Tag Archives: O’Rilleys

Stinson Series – Friday 26th February, 1937

v

His brother carved a farm
at the base of the lamington

range.  That’s where Bernie is
among the black spotted pigs

that remind him of tiger cats
who haunt the mountain.

Herb points his finger
up the valley at last Friday

afternoon’s twin engine plane
entering cloud, trying to climb

the downdraft.
‘That was a week already’.

Bernie didn’t see it fly over that day,
he hadn’t seen the newspapers either;

a santa’s sleigh of a plane,
over Coffs Harbour, Nambucca Heads,

Wauchope, Terrigal.  Spare aircraft
search the coast and hinterland

the army head up
the Hawkesbury, then, oil

spotted off Broken Bay.  All Hopes
Abandoned.  Growing Belief

The Stinson
Plunged into the Sea.

Have you ever had a hunch?  It is logic
I listen to, mostly.  Bernie never called it

a hunch.  He just didn’t
think newspapers have a clue.

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Stinson series – Tuesday 23rd February, 1937

iv

The flask held less than a quart 
they reckoned.  Heavy, for a city man

on a diet of water, his daily exercise 
to keep John alive. 300 yards 

down to the creek; rocks, lantana,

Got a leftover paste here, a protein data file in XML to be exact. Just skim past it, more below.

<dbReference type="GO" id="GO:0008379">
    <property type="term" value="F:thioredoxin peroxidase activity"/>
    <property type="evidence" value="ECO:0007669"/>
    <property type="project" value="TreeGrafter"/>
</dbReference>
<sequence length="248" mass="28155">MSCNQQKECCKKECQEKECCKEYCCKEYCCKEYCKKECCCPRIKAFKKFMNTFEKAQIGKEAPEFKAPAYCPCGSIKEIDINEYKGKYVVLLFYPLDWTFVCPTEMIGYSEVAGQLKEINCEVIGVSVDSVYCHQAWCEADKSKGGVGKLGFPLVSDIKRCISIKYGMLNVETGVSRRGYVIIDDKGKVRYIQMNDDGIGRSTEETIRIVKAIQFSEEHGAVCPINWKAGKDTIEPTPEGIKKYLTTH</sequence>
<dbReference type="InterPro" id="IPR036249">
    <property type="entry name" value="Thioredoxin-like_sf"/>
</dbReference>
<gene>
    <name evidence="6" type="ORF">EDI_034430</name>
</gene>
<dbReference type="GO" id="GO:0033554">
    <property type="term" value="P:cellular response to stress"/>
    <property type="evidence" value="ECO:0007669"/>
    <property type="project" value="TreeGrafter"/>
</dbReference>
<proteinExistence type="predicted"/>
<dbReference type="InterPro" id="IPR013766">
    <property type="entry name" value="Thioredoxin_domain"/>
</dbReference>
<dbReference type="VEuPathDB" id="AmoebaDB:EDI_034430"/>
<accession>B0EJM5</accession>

lawyer vine, mama bird eats 

the berries from a walking stick 
palm.  Today took 

three hours to climb back up 
that slope.  

 

Stinson series – Saturday 20th February, 1937

ii

leg bone –
aircraft pipe
through canvas

iii

The cyclone moved
off the mountain, moved off
the coast, retreating
from what it had done.  Air

washed of its haze; buildings
in Brisbane and beyond the Glass
House mountains.  We couldn’t see
our mountain held a secret;

flecks of blue through the canopy,
and wandering planes
never circle
our cries and smokey fire.  Westray
couldn’t wait beside the carcass
of yesterday’s flight, his hand burning
to scramble down gullies.  Gone,
in moments, swallowed by green
just the fading sound of a man slipping
through the undergrowth.

Stinson series – Friday 19th Feb, 1937

i

The pressure drops, the anxious
spin before the storm.  Trees lose
what they can’t hold, limbs 
crack, bring down vines, ferns explode 
and send a squawk up the valley.  
All of this is swallowed

by the howling.  Behind the timber barn,
the girls huddle.  Their udders and fearful eyes 
wait until tomorrow.  Stump to stump, Bernie
crosses the field to the rattling cottage, 
inside, smoke billows
each gust back down the chimney.

Twenty miles west,
below the top of the plateau,
John escapes through a cabin window,
into the rain, pulls out two others
before the engine fuel
takes them all.